It is a violin sampled onto a keyboard, [with] every note pitch-shifted on the scale of the keyboard. So it’s a violin, a flute, and a cello that all sit together, but it’s not actually those instruments played – they’re sampled onto the keyboard and I play the parts on the keys.
Pink Moon documents a descent into the protagonist “going crazy” – it’s only very close to the end of the track that the insane electric guitar part busts out! When you’re playing it through, do you spend those first five-and-a-half minutes gradually gathering your strength to take yourself emotionally to that crazy place of the last minute-and-a-half?
When I recorded that song I was having a really bad day; I’ve spoken about my mental battles many times, and that was a day I couldn’t really see the end to it. I wrote that song all in one take. We actually just set up room mics in the control room, and I just played it. Then I revisited the song a couple months later and did it again, and again, and again. And it wasn’t until I was in Brazil listening back to the demos that I thought ‘This needs something at the end – I don’t write songs that are three minutes long, it’s missing at least five minutes!’
Then I heard all these things in my head, and then figured out, ‘Yep that’s how the song is meant to end.’ When you listen to that song there’s lots of reverb, lots of delay, lots of distance and saturation in the production of it, and it’s to make me sound like I am drowning – like I’m misty. When the vocal pulls out and I say “I’m going crazy” there’s like a little break in that production – it’s a break in the mentality that I had. And then the big orchestral sounds come in, and then it all goes away.
Harvest Love contains the mega-truthful lyric: “The unfed mind devours itself.” Have you experienced this phenomenon yourself, or do you more often see evidence of it in others?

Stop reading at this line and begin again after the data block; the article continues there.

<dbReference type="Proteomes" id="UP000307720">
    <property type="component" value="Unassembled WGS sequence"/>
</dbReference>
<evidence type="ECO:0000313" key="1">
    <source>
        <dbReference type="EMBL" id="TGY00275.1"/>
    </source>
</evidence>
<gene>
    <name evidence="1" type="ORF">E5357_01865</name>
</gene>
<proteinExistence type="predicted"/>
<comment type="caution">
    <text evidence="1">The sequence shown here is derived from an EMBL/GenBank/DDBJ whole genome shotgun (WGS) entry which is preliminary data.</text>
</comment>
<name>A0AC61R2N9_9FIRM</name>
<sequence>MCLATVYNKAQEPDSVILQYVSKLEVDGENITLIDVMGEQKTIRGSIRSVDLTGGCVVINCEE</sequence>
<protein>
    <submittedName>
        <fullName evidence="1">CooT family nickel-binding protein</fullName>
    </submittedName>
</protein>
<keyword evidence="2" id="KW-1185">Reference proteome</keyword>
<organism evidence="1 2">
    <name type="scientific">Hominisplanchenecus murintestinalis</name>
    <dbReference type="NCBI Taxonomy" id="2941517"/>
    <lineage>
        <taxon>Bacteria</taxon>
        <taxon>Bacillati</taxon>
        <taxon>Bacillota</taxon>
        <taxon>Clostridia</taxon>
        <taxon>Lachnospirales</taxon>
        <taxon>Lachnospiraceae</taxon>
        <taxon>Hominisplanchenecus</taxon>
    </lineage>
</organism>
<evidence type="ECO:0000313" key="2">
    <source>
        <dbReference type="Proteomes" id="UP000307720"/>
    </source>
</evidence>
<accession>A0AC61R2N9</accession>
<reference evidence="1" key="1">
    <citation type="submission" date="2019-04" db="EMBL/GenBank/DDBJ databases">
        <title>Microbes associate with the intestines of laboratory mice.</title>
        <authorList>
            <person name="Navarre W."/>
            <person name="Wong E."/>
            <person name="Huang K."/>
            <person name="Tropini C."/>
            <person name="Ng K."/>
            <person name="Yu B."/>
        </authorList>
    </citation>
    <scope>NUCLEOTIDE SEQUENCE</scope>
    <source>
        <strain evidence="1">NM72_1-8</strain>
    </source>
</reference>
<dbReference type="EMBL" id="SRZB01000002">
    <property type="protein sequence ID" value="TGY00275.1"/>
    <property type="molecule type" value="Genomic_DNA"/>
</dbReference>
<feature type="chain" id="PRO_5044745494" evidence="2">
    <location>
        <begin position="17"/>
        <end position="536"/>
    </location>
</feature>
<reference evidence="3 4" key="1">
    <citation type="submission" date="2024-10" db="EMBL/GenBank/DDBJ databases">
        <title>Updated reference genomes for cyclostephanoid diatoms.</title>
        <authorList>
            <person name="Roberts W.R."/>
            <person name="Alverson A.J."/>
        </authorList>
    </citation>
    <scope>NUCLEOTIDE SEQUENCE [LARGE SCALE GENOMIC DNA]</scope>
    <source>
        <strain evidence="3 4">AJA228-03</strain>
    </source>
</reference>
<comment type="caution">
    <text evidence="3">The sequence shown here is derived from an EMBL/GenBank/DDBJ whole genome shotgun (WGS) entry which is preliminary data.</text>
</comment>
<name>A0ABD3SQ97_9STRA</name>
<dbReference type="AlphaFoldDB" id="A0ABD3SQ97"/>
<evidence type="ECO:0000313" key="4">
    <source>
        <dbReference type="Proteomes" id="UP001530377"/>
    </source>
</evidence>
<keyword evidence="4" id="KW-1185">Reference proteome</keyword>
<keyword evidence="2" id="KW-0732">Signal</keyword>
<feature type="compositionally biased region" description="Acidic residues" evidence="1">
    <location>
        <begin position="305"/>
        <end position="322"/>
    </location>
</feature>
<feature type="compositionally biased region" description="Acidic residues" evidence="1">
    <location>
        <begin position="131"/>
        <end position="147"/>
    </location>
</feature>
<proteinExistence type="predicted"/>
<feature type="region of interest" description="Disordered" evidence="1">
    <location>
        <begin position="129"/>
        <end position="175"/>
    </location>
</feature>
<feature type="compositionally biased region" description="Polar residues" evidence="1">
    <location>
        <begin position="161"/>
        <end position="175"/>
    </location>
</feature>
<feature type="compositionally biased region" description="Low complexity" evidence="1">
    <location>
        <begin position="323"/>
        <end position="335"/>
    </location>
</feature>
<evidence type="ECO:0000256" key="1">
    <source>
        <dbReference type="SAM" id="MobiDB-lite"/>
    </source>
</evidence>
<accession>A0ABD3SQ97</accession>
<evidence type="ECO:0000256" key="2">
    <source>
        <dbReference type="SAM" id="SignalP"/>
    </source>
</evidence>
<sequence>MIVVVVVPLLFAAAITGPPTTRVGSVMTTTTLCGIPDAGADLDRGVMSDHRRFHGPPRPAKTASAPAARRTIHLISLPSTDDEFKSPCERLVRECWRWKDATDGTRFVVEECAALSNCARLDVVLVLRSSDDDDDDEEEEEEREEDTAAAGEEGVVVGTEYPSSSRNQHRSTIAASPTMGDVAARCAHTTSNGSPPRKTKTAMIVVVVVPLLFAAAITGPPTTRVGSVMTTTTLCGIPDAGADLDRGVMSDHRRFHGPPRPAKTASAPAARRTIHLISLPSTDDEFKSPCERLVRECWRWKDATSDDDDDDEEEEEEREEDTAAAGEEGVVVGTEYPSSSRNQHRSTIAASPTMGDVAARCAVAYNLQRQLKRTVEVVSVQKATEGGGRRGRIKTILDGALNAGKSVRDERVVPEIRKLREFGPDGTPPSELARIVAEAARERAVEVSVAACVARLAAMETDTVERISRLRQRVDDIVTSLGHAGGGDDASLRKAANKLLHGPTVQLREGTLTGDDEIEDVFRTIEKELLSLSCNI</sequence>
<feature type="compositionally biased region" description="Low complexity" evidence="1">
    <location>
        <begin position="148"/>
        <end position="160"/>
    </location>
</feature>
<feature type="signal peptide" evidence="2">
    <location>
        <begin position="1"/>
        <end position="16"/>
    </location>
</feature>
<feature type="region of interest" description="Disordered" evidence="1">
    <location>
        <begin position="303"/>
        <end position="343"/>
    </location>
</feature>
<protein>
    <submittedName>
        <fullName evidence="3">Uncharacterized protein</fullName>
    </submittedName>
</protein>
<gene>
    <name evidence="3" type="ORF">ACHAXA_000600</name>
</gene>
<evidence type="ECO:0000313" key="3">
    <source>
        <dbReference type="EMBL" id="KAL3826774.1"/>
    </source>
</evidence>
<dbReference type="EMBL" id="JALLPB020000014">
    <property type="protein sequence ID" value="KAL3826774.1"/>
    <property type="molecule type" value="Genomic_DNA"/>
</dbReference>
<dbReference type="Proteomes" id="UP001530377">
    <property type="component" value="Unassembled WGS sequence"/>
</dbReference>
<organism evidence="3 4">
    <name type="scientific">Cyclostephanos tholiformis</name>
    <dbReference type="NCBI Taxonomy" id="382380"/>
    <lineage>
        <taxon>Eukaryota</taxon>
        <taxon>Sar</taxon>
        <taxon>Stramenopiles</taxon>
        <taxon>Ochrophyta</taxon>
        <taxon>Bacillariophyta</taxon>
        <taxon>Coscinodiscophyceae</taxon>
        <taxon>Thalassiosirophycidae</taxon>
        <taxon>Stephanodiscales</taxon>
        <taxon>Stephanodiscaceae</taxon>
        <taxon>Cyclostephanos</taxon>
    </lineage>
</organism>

I think you see evidence of it all around you. You go through periods of your life where you’re not nurturing yourself and your surroundings – maybe physically, emotionally, spiritually, mentally. If you’re not nourishing your own garden, it’s just gonna grow weeds, get out of control and get messy. Then you’re gonna have this unkept garden that could be nice and lovely, but it takes time and care and work to get yourself to that point, and I see that in myself sometimes. I also see it in people I really care about, and then I see it in people I don’t really give a sh-t about.
You don’t begin singing until a good three minutes into Blackbird (which is nine-and-a-half minutes long all up). Do you think of this as an extended intro, or do you envision the guitar as just as worthy a storyteller as your voice?
I say that I am a guitarist who became a singer, not a singer who became a guitarist. I like to let my guitar to do most of the talking ‘cos that’s my first instrument, and that’s what I did before I even started singing. I wrote that song when I was 16 actually. I’ve had live versions of it and I’ve grown up with that song, and I thought it really needed to be done in a studio. The instrument part is quite difficult to get right; it took me nine days. We just kept it to one verse and a chorus, and let the guitar do the speaking. It feels like something people did more of maybe 10 or 20 years ago, and I love that sh-t.